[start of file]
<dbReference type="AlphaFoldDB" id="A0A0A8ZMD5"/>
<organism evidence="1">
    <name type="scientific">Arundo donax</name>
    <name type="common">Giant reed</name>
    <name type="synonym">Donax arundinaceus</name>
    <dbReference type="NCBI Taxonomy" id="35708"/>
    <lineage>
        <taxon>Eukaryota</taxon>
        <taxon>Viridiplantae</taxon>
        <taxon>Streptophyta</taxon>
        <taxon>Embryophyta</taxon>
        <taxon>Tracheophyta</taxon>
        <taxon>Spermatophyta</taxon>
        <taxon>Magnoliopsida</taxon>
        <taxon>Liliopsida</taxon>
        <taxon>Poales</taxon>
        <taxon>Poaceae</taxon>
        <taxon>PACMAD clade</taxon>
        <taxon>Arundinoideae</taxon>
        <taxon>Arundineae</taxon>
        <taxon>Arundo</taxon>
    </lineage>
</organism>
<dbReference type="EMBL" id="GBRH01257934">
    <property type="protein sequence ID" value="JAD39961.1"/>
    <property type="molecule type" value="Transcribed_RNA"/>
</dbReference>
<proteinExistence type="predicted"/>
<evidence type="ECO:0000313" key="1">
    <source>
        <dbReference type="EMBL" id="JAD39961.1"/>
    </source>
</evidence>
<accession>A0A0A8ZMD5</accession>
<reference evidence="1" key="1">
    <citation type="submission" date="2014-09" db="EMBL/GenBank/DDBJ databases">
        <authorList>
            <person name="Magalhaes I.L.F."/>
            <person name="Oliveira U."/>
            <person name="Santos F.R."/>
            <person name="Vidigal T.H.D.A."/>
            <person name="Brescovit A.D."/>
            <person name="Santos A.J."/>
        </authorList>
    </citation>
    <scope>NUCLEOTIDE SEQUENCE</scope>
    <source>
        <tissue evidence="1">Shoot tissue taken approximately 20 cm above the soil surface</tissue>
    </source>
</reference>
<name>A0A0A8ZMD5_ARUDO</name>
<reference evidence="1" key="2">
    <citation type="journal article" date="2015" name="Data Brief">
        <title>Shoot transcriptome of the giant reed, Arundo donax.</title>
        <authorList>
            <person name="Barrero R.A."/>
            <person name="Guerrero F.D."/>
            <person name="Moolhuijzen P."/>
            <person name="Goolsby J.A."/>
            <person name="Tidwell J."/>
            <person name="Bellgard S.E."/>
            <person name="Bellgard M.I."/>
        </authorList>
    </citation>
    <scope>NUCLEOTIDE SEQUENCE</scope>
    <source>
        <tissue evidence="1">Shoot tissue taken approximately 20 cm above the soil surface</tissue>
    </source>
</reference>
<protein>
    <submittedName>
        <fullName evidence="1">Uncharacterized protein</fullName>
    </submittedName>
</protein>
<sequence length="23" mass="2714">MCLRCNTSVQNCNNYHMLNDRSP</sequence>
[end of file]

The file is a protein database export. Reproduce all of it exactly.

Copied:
<dbReference type="AlphaFoldDB" id="A0A0A8ZMD5"/>
<organism evidence="1">
    <name type="scientific">Arundo donax</name>
    <name type="common">Giant reed</name>
    <name type="synonym">Donax arundinaceus</name>
    <dbReference type="NCBI Taxonomy" id="35708"/>
    <lineage>
        <taxon>Eukaryota</taxon>
        <taxon>Viridiplantae</taxon>
        <taxon>Streptophyta</taxon>
        <taxon>Embryophyta</taxon>
        <taxon>Tracheophyta</taxon>
        <taxon>Spermatophyta</taxon>
        <taxon>Magnoliopsida</taxon>
        <taxon>Liliopsida</taxon>
        <taxon>Poales</taxon>
        <taxon>Poaceae</taxon>
        <taxon>PACMAD clade</taxon>
        <taxon>Arundinoideae</taxon>
        <taxon>Arundineae</taxon>
        <taxon>Arundo</taxon>
    </lineage>
</organism>
<dbReference type="EMBL" id="GBRH01257934">
    <property type="protein sequence ID" value="JAD39961.1"/>
    <property type="molecule type" value="Transcribed_RNA"/>
</dbReference>
<proteinExistence type="predicted"/>
<evidence type="ECO:0000313" key="1">
    <source>
        <dbReference type="EMBL" id="JAD39961.1"/>
    </source>
</evidence>
<accession>A0A0A8ZMD5</accession>
<reference evidence="1" key="1">
    <citation type="submission" date="2014-09" db="EMBL/GenBank/DDBJ databases">
        <authorList>
            <person name="Magalhaes I.L.F."/>
            <person name="Oliveira U."/>
            <person name="Santos F.R."/>
            <person name="Vidigal T.H.D.A."/>
            <person name="Brescovit A.D."/>
            <person name="Santos A.J."/>
        </authorList>
    </citation>
    <scope>NUCLEOTIDE SEQUENCE</scope>
    <source>
        <tissue evidence="1">Shoot tissue taken approximately 20 cm above the soil surface</tissue>
    </source>
</reference>
<name>A0A0A8ZMD5_ARUDO</name>
<reference evidence="1" key="2">
    <citation type="journal article" date="2015" name="Data Brief">
        <title>Shoot transcriptome of the giant reed, Arundo donax.</title>
        <authorList>
            <person name="Barrero R.A."/>
            <person name="Guerrero F.D."/>
            <person name="Moolhuijzen P."/>
            <person name="Goolsby J.A."/>
            <person name="Tidwell J."/>
            <person name="Bellgard S.E."/>
            <person name="Bellgard M.I."/>
        </authorList>
    </citation>
    <scope>NUCLEOTIDE SEQUENCE</scope>
    <source>
        <tissue evidence="1">Shoot tissue taken approximately 20 cm above the soil surface</tissue>
    </source>
</reference>
<protein>
    <submittedName>
        <fullName evidence="1">Uncharacterized protein</fullName>
    </submittedName>
</protein>
<sequence length="23" mass="2714">MCLRCNTSVQNCNNYHMLNDRSP</sequence>